The Ein Gedi bottled mineral water company has informed the Health Ministry that
it suspects the presence of Pseudomonas aeruginosa bacteria in some of its
The two-liter bottles sold in six packs were listed with the
production dates of August 1, 2 and 3, 2012, and the expiration dates August 1,
2 and 3, 2013.
The company said such bottles should be returned unused to
the store where purchased.
Pseudomonas aeruginosa is a common bacterium
that can cause disease in animals and humans. It is found in soil and water and
on the skin, as well as in most man-made environments in the world. It thrives
in normal atmospheres as well as those with low levels of oxygen, and has thus
colonized many natural and artificial environments.
Ten percent of all
hospital-acquired infections are due to the bacteria.
The suspected levels
of bacteria present no health danger to anyone with a healthy immune system, the
ministry said, but in people with weak immune systems due to chronic diseases,
“it could theoretically cause illness that is not
Whoever drank from such bottles does not need to visit
a doctor unless he suffers from symptoms such as fever or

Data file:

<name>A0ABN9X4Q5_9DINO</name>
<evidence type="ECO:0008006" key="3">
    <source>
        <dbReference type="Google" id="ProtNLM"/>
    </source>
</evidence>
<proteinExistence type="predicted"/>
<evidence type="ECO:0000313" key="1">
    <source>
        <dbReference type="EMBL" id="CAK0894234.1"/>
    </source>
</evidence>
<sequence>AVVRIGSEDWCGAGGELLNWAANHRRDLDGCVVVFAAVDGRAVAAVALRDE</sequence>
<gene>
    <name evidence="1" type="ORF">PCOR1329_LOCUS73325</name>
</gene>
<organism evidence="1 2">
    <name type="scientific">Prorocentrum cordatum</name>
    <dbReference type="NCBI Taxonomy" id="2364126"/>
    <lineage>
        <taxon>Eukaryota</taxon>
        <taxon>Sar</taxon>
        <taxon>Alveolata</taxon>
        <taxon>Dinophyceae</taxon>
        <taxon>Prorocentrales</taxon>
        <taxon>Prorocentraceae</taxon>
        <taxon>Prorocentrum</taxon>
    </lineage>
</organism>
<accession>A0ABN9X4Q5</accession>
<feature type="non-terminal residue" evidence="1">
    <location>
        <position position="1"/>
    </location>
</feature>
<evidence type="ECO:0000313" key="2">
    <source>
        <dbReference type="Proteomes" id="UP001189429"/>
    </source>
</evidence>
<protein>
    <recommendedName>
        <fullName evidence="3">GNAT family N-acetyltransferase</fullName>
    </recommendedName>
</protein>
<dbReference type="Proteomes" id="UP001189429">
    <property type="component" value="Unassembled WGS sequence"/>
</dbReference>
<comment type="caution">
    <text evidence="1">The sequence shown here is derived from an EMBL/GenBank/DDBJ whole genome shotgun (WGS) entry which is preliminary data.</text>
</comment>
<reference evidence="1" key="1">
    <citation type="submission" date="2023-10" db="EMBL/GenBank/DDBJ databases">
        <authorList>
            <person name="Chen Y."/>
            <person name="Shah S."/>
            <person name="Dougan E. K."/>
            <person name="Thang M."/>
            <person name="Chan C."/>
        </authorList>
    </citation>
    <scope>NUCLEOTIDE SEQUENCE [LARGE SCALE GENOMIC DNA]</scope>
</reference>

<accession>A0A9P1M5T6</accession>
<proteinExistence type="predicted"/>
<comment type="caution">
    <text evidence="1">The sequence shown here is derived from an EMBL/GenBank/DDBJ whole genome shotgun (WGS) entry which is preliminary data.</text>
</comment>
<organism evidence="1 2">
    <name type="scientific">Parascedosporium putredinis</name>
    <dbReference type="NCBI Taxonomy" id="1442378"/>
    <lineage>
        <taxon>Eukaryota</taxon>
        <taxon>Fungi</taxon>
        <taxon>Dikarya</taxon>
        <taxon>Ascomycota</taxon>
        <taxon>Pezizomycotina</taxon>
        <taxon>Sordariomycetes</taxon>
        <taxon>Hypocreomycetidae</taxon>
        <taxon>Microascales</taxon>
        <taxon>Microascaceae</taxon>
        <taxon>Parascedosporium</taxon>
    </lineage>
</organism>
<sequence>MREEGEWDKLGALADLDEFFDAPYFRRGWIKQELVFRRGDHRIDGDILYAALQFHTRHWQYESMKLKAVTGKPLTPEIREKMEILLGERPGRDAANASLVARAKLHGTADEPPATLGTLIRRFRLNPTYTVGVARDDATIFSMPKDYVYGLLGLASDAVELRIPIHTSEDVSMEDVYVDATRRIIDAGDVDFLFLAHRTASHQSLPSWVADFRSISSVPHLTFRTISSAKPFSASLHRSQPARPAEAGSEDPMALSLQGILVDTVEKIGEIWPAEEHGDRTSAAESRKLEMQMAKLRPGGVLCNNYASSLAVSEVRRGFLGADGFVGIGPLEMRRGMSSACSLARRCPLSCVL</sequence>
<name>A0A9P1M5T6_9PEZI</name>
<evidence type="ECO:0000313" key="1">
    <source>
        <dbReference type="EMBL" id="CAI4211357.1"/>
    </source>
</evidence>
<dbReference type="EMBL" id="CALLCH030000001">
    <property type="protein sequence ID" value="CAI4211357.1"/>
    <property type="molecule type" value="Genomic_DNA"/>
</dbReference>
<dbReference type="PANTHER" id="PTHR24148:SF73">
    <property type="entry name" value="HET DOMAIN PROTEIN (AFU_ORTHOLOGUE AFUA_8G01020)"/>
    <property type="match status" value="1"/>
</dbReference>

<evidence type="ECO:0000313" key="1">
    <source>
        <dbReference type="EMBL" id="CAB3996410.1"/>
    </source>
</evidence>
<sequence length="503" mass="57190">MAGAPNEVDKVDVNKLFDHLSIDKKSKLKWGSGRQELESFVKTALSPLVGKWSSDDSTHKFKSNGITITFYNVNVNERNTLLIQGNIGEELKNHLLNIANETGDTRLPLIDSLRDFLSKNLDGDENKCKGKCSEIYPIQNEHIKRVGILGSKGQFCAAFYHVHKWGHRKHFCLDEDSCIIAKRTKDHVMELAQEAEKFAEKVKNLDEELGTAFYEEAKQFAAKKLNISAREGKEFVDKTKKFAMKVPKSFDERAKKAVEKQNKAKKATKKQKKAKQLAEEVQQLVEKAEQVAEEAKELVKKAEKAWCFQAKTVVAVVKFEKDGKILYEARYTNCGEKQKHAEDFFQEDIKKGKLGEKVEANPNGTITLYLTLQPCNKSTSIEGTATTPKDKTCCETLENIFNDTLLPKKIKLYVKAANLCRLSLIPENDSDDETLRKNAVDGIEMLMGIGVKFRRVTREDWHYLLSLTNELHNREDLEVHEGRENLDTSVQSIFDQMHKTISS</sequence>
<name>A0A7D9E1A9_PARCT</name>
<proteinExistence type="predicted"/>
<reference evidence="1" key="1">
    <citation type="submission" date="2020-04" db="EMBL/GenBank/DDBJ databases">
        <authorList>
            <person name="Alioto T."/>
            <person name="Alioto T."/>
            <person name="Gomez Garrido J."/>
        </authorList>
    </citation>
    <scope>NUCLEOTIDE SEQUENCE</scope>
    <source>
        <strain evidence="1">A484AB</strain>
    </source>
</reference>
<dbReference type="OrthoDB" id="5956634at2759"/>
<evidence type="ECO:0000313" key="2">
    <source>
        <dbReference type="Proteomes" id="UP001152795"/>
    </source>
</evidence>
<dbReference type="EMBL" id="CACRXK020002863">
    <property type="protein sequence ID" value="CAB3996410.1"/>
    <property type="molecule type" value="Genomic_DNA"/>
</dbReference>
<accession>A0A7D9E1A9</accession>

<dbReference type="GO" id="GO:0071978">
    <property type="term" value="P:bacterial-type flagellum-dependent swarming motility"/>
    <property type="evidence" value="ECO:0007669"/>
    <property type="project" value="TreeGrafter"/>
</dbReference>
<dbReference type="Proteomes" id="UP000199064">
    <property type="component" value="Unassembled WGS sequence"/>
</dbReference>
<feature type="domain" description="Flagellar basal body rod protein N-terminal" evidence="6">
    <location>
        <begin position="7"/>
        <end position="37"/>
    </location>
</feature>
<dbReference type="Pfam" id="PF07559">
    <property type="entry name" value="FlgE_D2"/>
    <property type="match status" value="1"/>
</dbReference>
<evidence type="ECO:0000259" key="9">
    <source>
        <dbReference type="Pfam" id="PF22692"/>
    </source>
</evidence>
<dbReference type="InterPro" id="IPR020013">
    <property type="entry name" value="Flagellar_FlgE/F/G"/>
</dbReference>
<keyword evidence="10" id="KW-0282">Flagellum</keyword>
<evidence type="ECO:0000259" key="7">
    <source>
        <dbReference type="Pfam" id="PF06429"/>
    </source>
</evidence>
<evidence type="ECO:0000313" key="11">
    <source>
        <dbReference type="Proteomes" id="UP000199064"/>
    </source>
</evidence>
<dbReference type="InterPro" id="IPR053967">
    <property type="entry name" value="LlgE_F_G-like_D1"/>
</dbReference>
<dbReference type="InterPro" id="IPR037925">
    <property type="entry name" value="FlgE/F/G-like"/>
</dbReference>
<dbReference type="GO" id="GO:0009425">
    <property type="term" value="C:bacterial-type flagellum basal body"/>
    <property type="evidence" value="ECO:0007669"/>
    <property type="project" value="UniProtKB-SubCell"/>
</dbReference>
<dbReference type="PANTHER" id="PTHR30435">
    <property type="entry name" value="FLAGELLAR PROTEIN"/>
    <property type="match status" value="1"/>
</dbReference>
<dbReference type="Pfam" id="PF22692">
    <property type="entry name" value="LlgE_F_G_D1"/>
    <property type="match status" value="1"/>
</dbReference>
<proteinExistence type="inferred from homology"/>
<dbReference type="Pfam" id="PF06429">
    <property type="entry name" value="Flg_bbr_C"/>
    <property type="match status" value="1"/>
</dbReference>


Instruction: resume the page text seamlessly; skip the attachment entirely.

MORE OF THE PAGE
The Ein Gedi company may be contacted for
queries at 1 - 8 0 0 - 7 0 1 - 701.
Despite ministry reassurances, a
class action lawsuit was filed at the Haifa District Court on Wednesday against
the company, demanding NIS 18,000 for anyone who bought Ein Gedi bottled water
between August 1 and 3. The suit was filed by attorney Eitan Peleg, who
specializes in such cases, on behalf of a 72-year-old woman who drinks the
mineral water on a regular basis.
The woman said she believed the company’s claims that its products were “beneficial for health” and were bottled
without human contact and with strict quality control.
After hearing that
the bottles allegedly contained bacteria, she said she felt a “feeling of
disgust.” Her lawyer said the company did not inform the public immediately
about its “suspicions,” but they became known only through the news media.